Smartphones are poised for worldwide adoption, an opportunity Voxer CEO Tom Katis has been eyeing for five years. Sources tell us the smartphone walkie-talkie app is close to 70 million users, but Katis says “we’re not there yet.”
“We’re just at the beginning. This time around will be bigger,” says Katis. “The mobile boom is about to hit us.”
Taking a tour of Voxer’s new offices, the entire fifth floor of an elegant downtown San Francisco building to accomodate a team that’s doubled in less than a year, it’s clear Katis is preparing for “yet” to come.
It took five years for Voxer to reach its current milestones: $30 million in venture funding, 54 patents, and an international userbase that exploded last November, when it released an Android version of its app, which launched for iPhone in May. The free app merges voice and text messaging into a live, streaming conversation. Katis says smartphone users want to chat immediately and without the interruption of a ringing phone. Voxer developed a low cost way to stream voice, which was previously expensive, because it requires a lot of open server connections. The carriers are completely cut out of this model.
“If you’re working within a carrier network, you’re doomed. Apple and the App Store changed all that,” says Katis.
LA-based textPlus has taken a different approach, cooperating with carriers to gain its 35 million registered users in the US and Canada. It offers free unlimited texts and calls to any device with WiFi, from feature phones to tablets. Before the end of the year, textPlus plans to expand internationally starting with Germany and the UK.
“A big driver for our growth is that you don’t have to download an app to use us. All you need is WiFi,” says textPlus CEO Scott Lahman.
Unlike textPlus, Voxer’s success depends on the growth of smartphones. Katis confirms the app is adding more than 1 million users a week, but won’t comment on the total, saying the biggest growth market is the US followed by Brazil, the Middle East, Mexico and Thailand. With the cost of buying a smartphone lower than ever, adoption is way up. Analysts anticipate the US will move beyond 50 percent adoption this year, and that smartphone penetration will increase in China, Brazil, India, Russia, Indonesia, Pakistan and Mexico.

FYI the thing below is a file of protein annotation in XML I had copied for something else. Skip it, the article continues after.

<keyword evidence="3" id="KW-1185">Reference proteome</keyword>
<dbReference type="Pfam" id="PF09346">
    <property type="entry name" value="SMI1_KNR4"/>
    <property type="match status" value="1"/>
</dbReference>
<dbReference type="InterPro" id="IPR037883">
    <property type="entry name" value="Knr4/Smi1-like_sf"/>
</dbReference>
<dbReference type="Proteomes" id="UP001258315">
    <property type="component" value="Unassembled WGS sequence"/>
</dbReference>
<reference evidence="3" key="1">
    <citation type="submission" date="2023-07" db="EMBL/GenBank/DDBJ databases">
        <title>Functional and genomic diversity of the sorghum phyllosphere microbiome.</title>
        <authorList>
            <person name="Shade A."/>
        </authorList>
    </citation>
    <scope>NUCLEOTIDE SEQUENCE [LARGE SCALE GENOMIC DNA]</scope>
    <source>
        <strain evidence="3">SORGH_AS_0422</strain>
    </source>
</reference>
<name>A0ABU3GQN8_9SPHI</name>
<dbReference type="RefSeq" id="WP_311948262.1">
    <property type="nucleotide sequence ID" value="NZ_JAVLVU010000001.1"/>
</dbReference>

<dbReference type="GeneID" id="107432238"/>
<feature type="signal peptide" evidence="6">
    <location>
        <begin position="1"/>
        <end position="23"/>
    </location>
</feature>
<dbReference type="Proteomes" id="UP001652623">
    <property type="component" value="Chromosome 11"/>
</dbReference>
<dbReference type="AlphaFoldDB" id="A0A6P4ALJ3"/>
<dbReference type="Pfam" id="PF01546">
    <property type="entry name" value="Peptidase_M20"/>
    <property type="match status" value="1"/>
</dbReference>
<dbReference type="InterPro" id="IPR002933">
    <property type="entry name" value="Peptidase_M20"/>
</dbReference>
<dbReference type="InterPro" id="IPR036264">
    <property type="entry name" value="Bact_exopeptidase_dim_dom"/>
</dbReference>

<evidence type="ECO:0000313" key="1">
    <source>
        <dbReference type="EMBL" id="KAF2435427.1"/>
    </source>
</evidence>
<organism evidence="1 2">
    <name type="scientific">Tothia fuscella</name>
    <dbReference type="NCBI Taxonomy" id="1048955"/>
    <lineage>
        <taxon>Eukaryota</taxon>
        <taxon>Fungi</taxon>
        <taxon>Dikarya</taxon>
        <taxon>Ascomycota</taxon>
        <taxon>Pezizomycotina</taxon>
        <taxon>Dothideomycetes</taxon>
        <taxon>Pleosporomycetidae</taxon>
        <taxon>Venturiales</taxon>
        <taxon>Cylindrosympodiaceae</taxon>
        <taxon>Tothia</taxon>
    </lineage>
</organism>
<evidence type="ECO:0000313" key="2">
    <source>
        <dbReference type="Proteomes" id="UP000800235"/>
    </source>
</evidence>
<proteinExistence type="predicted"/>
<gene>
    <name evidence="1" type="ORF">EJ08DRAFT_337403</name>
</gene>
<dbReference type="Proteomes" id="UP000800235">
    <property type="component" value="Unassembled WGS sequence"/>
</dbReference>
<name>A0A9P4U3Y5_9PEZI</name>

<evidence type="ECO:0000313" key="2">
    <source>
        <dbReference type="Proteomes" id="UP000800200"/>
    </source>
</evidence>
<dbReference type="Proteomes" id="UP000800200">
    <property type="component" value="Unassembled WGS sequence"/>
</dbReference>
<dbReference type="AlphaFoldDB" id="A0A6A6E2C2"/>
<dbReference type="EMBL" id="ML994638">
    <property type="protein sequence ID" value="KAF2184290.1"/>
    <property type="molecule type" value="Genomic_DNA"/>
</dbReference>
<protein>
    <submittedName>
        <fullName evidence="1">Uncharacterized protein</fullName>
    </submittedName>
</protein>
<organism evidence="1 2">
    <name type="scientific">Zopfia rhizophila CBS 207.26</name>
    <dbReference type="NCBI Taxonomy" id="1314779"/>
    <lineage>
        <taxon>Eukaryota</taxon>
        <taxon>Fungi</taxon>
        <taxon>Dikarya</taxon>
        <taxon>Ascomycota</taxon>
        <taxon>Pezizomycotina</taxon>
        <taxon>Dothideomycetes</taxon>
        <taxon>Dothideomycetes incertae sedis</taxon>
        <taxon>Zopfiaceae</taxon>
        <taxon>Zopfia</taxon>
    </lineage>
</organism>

Voxer’s most obvious competitors are similar walkie-talkie apps HeyTell and Zello, and WhatsApp, a cross-platform instant messenger. PandoDaily’s Hamish McKenzie says South Korea’s KakaoTalk is the dark horse. KakaoTalk’s video- and photo-heavy mobile messaging has 50 million registered users, 3.5 million of them in the US.
Katis moved to Silicon Valley in 1997 and witnessed the collapse of the first bubble. He says he doesn’t know how this next phase will end, but he knows the mobile era has begun. As the social Web companies figure out their strategies, Katis says Facebook still has a good shot at getting it right. Expect to hear more about Facebook’s mobile struggles on today’s earnings call, the first since its IPO in May, which we’ve previewed here.
“A Web-centric world is moving to an app-centric world, and it must be embraced emotionally and culturally,” says Katis. “I think we’ll look back on Facebook’s purchase of Instagram as an incredible bargain.”